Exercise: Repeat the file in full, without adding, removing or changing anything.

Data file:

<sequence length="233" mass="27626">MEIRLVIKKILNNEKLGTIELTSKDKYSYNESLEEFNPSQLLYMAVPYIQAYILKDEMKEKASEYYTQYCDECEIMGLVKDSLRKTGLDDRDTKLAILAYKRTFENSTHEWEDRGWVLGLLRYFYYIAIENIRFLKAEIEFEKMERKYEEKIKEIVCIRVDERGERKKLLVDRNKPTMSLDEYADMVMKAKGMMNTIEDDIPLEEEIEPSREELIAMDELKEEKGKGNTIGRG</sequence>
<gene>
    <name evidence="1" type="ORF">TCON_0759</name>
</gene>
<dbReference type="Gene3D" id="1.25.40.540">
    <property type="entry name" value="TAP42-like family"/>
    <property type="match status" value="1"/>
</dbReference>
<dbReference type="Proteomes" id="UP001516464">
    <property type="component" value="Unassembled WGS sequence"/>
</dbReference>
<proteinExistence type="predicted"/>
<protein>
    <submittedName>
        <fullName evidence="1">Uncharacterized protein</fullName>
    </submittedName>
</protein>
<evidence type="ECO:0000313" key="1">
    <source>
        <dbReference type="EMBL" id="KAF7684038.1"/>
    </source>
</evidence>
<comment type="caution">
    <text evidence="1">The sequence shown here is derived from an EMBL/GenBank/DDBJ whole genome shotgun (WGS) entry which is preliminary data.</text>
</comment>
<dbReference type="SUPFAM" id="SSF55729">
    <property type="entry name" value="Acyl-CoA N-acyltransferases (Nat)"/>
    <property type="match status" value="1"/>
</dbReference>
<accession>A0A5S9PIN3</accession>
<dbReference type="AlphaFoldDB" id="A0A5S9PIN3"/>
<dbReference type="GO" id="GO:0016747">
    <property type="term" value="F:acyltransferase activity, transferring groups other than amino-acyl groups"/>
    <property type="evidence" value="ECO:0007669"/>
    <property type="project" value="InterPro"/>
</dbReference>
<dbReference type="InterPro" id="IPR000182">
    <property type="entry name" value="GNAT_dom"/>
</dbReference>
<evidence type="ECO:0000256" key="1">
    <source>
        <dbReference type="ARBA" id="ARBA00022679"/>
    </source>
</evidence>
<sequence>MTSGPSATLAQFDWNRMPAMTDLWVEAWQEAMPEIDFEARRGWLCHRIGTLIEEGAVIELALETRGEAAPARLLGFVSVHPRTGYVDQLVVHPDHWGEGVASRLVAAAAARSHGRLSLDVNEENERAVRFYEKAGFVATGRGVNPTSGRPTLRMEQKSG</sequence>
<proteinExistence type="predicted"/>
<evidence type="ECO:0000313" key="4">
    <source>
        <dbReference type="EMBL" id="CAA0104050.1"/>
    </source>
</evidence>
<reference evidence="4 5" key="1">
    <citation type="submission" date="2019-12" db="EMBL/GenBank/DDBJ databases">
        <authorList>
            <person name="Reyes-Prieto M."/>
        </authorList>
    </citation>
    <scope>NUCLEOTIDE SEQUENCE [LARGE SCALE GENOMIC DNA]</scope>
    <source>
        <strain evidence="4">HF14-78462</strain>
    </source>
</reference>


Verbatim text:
<sequence length="233" mass="27626">MEIRLVIKKILNNEKLGTIELTSKDKYSYNESLEEFNPSQLLYMAVPYIQAYILKDEMKEKASEYYTQYCDECEIMGLVKDSLRKTGLDDRDTKLAILAYKRTFENSTHEWEDRGWVLGLLRYFYYIAIENIRFLKAEIEFEKMERKYEEKIKEIVCIRVDERGERKKLLVDRNKPTMSLDEYADMVMKAKGMMNTIEDDIPLEEEIEPSREELIAMDELKEEKGKGNTIGRG</sequence>
<gene>
    <name evidence="1" type="ORF">TCON_0759</name>
</gene>
<dbReference type="Gene3D" id="1.25.40.540">
    <property type="entry name" value="TAP42-like family"/>
    <property type="match status" value="1"/>
</dbReference>
<dbReference type="Proteomes" id="UP001516464">
    <property type="component" value="Unassembled WGS sequence"/>
</dbReference>
<proteinExistence type="predicted"/>
<protein>
    <submittedName>
        <fullName evidence="1">Uncharacterized protein</fullName>
    </submittedName>
</protein>
<evidence type="ECO:0000313" key="1">
    <source>
        <dbReference type="EMBL" id="KAF7684038.1"/>
    </source>
</evidence>
<comment type="caution">
    <text evidence="1">The sequence shown here is derived from an EMBL/GenBank/DDBJ whole genome shotgun (WGS) entry which is preliminary data.</text>
</comment>
<dbReference type="SUPFAM" id="SSF55729">
    <property type="entry name" value="Acyl-CoA N-acyltransferases (Nat)"/>
    <property type="match status" value="1"/>
</dbReference>
<accession>A0A5S9PIN3</accession>
<dbReference type="AlphaFoldDB" id="A0A5S9PIN3"/>
<dbReference type="GO" id="GO:0016747">
    <property type="term" value="F:acyltransferase activity, transferring groups other than amino-acyl groups"/>
    <property type="evidence" value="ECO:0007669"/>
    <property type="project" value="InterPro"/>
</dbReference>
<dbReference type="InterPro" id="IPR000182">
    <property type="entry name" value="GNAT_dom"/>
</dbReference>
<evidence type="ECO:0000256" key="1">
    <source>
        <dbReference type="ARBA" id="ARBA00022679"/>
    </source>
</evidence>
<sequence>MTSGPSATLAQFDWNRMPAMTDLWVEAWQEAMPEIDFEARRGWLCHRIGTLIEEGAVIELALETRGEAAPARLLGFVSVHPRTGYVDQLVVHPDHWGEGVASRLVAAAAARSHGRLSLDVNEENERAVRFYEKAGFVATGRGVNPTSGRPTLRMEQKSG</sequence>
<proteinExistence type="predicted"/>
<evidence type="ECO:0000313" key="4">
    <source>
        <dbReference type="EMBL" id="CAA0104050.1"/>
    </source>
</evidence>
<reference evidence="4 5" key="1">
    <citation type="submission" date="2019-12" db="EMBL/GenBank/DDBJ databases">
        <authorList>
            <person name="Reyes-Prieto M."/>
        </authorList>
    </citation>
    <scope>NUCLEOTIDE SEQUENCE [LARGE SCALE GENOMIC DNA]</scope>
    <source>
        <strain evidence="4">HF14-78462</strain>
    </source>
</reference>